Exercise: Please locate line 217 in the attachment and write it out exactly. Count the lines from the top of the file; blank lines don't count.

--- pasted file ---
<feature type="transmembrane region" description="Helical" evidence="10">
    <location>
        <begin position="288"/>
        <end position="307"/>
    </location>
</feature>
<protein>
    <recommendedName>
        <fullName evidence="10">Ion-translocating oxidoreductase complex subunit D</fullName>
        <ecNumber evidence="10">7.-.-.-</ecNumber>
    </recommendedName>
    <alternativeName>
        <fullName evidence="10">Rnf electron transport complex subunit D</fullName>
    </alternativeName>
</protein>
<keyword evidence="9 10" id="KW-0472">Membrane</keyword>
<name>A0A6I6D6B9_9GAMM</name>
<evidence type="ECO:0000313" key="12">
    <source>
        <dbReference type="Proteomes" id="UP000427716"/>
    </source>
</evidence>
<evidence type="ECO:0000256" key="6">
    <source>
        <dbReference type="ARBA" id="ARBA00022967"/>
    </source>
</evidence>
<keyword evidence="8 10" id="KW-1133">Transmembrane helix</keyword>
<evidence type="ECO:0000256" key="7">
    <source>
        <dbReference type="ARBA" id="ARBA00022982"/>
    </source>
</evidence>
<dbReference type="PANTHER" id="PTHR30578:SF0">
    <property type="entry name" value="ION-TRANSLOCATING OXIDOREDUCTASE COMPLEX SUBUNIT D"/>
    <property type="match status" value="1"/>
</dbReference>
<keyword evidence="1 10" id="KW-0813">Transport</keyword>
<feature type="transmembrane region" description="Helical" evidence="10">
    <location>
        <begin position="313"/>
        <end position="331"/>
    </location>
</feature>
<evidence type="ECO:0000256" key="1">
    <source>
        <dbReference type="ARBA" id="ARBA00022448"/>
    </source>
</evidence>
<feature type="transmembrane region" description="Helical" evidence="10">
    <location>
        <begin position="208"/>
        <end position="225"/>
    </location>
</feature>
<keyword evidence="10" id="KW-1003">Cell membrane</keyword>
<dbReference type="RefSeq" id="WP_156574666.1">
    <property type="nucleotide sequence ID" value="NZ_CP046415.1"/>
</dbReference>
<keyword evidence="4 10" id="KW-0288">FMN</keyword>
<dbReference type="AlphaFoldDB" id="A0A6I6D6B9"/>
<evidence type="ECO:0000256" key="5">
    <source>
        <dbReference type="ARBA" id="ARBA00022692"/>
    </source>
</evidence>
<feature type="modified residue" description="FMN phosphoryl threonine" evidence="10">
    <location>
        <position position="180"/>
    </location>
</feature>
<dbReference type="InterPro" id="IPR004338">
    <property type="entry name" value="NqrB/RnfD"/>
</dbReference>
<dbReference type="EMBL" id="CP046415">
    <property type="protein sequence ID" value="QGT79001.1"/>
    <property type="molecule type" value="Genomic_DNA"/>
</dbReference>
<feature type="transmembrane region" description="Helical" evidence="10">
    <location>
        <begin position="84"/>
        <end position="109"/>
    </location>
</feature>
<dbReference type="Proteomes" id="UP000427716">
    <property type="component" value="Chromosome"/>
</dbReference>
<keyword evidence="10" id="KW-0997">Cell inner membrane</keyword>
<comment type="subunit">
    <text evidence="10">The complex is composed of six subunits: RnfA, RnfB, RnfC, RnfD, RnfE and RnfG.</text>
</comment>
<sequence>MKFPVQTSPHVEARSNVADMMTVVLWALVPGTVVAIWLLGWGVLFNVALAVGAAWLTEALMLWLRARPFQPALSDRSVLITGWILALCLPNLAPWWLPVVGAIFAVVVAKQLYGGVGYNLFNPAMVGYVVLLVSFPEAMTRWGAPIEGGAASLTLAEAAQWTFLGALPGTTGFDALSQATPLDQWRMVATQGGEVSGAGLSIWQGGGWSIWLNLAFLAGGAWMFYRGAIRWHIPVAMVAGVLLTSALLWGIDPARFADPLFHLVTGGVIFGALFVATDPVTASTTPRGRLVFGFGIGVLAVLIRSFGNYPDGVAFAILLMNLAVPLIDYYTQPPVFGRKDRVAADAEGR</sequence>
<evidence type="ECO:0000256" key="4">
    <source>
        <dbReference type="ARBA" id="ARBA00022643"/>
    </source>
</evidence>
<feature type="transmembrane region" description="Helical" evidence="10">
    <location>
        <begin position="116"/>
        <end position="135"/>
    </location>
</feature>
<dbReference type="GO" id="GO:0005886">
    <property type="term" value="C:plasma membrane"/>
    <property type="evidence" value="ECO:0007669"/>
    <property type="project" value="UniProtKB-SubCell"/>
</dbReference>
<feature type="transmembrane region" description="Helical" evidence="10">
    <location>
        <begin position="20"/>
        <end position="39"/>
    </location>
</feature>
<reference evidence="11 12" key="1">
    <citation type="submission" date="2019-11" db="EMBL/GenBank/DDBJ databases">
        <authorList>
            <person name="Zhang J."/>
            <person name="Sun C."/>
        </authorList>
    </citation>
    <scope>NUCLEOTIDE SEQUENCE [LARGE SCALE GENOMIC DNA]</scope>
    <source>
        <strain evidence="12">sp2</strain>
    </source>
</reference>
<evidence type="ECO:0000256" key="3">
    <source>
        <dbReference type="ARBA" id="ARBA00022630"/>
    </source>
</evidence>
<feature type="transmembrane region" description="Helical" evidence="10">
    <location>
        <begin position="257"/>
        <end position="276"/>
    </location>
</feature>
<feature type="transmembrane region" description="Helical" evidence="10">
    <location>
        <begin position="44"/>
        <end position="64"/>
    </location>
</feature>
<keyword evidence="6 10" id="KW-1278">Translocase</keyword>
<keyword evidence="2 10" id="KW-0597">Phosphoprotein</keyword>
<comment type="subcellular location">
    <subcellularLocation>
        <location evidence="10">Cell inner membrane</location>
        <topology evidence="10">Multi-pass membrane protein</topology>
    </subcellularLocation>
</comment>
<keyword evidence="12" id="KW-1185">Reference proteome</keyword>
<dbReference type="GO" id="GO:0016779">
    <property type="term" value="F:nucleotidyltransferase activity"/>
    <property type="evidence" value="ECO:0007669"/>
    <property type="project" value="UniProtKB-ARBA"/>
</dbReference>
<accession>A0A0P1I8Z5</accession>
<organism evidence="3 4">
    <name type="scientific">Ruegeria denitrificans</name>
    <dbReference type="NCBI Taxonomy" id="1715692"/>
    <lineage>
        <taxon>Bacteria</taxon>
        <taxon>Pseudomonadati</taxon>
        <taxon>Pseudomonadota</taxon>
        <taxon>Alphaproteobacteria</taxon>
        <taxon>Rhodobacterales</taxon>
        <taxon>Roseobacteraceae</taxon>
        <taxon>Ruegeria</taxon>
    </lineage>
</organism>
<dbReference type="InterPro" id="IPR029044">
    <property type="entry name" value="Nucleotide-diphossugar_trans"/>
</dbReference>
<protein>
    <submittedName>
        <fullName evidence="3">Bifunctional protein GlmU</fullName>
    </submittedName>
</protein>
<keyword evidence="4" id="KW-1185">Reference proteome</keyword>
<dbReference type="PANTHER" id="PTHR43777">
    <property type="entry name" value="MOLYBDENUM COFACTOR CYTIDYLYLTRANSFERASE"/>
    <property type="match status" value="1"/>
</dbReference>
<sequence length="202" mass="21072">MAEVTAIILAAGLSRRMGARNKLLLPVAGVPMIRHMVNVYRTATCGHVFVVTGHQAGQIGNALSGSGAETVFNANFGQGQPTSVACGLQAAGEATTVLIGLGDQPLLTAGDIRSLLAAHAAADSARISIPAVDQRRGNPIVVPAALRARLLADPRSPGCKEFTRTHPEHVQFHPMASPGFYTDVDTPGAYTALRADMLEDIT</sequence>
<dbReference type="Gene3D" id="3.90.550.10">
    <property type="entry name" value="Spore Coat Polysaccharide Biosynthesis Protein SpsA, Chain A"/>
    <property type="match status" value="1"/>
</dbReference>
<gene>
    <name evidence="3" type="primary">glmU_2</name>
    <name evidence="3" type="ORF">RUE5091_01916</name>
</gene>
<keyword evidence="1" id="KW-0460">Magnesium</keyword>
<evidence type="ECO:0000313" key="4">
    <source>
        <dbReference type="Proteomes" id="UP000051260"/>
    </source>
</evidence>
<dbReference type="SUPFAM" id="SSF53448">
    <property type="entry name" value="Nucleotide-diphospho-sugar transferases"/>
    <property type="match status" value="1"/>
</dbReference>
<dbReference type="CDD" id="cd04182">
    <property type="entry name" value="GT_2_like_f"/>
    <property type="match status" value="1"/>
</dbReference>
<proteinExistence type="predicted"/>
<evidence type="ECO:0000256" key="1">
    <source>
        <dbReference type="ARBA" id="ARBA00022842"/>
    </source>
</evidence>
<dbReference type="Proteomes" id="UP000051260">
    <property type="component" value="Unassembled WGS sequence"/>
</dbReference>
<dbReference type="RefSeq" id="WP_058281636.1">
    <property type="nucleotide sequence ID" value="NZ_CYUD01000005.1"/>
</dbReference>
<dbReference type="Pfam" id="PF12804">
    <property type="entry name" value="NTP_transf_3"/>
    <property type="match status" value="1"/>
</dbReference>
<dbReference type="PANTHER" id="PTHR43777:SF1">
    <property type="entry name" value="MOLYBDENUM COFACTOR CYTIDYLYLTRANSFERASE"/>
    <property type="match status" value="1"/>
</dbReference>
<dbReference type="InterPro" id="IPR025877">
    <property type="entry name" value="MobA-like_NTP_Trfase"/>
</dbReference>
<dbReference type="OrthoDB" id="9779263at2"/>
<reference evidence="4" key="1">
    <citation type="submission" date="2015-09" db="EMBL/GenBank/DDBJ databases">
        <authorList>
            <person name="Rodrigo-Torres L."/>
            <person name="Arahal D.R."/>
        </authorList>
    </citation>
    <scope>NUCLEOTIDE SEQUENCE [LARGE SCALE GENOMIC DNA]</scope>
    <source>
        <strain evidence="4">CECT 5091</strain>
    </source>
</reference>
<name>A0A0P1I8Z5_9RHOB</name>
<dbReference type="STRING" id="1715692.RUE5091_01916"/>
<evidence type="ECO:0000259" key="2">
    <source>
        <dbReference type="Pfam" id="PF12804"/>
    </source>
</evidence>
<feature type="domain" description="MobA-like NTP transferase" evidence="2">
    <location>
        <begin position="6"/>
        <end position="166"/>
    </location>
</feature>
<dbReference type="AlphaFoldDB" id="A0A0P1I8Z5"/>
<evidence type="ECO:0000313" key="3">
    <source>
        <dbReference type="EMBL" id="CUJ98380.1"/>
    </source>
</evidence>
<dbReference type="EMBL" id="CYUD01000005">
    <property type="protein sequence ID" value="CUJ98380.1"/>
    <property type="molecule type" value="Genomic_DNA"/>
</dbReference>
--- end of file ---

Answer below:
<dbReference type="RefSeq" id="WP_058281636.1">